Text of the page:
MANILA, Philippines—The Philippines started 2021 with 26,677 active cases of COVID-19, with 1,765 patients recorded on January 1. But as of December 20, the country has only 9,592 active coronavirus infections, including 263 new cases.
While the figures could suggest an improvement in the pandemic situation in the Philippines at the conclusion of 2021, there were hurdles throughout the year—case surges in March and April and August and September driven by more transmissible variants of SARS Cov2, the virus that causes COVID-19.
INQUIRER.net takes a look at the highlights of the pandemic in the Philippines in 2021, including case surges, low resiliency ranking, impacts of new coronavirus variants and vaccination coverage.
From January to February, the country had only around 1,000 to 2,000 daily new COVID-19 cases. The low average of new cases at the start of the year even prompted the Department of Health (DOH) to say that holiday festivities in 2020 had no significant effect on the number of infections.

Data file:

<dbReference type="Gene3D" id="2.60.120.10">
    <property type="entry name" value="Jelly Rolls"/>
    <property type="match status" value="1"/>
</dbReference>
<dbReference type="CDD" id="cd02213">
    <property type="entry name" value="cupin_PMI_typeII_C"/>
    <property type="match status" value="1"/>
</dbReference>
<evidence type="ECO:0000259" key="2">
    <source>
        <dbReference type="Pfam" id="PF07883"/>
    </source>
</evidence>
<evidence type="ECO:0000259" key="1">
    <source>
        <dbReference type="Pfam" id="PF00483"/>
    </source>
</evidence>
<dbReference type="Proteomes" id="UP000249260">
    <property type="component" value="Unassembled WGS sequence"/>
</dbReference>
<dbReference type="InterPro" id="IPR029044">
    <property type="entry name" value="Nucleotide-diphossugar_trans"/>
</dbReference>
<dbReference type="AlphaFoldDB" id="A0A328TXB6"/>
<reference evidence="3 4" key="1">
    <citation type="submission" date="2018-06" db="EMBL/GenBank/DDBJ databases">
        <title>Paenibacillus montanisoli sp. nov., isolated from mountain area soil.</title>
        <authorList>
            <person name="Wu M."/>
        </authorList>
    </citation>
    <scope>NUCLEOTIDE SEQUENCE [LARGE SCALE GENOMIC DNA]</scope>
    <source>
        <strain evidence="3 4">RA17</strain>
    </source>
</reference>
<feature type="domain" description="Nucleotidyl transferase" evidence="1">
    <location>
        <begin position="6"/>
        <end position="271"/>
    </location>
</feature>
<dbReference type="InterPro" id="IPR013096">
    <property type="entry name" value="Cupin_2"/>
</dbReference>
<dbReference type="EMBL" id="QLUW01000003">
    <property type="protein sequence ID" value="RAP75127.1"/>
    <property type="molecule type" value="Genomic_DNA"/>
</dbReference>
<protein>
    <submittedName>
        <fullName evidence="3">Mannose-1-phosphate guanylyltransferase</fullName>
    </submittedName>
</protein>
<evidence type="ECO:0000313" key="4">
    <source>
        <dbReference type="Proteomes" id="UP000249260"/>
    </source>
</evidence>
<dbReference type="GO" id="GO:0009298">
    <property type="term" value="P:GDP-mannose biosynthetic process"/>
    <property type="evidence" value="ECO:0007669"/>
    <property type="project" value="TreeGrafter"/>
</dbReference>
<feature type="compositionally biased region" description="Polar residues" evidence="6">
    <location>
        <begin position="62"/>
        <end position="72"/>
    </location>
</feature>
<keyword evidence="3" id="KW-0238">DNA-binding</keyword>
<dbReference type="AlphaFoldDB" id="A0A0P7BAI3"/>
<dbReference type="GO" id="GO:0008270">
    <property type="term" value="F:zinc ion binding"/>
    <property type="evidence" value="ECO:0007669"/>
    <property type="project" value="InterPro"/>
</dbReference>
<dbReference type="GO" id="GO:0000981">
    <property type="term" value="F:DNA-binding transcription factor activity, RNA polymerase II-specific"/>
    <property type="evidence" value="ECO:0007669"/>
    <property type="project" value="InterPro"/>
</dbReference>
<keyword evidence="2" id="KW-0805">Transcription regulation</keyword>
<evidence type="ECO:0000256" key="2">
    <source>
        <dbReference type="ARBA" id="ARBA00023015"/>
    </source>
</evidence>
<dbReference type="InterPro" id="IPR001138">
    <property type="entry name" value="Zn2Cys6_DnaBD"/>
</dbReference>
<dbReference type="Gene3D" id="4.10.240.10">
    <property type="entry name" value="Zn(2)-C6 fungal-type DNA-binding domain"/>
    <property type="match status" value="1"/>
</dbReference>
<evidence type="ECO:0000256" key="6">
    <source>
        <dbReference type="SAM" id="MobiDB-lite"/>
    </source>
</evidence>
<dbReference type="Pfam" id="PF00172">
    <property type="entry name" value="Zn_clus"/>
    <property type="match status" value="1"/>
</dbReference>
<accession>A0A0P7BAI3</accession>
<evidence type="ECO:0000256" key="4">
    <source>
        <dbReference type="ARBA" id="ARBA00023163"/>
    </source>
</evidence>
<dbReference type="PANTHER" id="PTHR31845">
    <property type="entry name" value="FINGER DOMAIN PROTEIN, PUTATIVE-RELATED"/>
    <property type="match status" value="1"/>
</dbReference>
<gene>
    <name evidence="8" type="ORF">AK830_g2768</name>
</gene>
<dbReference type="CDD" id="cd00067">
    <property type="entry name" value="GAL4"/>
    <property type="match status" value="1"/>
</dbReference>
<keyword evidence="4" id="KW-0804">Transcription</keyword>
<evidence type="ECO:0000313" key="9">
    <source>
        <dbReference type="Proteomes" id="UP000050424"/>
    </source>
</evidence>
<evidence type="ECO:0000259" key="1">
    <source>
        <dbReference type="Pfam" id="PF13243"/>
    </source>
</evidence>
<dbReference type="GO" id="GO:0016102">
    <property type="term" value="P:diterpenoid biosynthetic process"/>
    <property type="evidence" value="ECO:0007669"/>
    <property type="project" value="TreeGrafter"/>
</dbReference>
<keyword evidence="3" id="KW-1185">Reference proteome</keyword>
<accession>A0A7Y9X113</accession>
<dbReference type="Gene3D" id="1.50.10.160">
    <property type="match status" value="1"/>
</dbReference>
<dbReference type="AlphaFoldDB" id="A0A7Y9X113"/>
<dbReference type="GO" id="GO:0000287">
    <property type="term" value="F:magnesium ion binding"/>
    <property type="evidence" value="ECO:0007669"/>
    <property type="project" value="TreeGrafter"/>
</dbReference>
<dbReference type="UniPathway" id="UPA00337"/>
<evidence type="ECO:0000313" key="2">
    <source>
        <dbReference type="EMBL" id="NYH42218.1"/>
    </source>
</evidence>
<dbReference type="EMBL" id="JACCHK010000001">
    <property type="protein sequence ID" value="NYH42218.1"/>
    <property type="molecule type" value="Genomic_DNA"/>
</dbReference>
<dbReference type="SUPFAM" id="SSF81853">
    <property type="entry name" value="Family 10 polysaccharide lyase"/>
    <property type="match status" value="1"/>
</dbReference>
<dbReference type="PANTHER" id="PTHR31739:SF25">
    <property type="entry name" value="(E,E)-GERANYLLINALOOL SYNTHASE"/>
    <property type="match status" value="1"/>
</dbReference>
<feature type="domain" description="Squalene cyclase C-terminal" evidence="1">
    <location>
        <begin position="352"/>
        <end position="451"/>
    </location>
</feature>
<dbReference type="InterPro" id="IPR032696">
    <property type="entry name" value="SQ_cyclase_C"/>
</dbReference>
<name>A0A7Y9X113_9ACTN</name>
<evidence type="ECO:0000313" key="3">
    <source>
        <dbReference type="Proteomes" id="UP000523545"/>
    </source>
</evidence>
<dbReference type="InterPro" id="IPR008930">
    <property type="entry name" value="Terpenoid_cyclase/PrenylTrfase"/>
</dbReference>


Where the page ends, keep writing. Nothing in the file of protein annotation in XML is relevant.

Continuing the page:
According to the DOH, the average number of daily new cases during some weeks in January 2021 was just 1,800 compared to 1,300 in December 2020.
But with the detection of the more transmissible Alpha and Beta variants, cases began to increase at the beginning of March to over 3,000, until it reached 10,016 on March 29. On April 2, new cases further swelled to 15,310 before easing to less than 10,000 from May to July.
However, new COVID-19 cases again surged in August and September due to the highly contagious Delta variant. The highest daily record was logged on September 11 with 26,303 new cases among 185,706 active infections.
As higher cases were reported, more patients also filled up hospitals. As of September 11, occupancy for intensive care beds was 76 percent, while utilization of ward beds was 73 percent. Both figures were considered high risk under DOH metrics.
With the decline in daily cases—even reaching 200 to 500 so far in December—health care capacity later improved to safe levels. DOH data as of December 20 showed that only 21 percent of ICU beds, 22 percent of isolation beds and 11 percent of ward beds are currently occupied. The Philippines is currently classified minimal risk for COVID-19.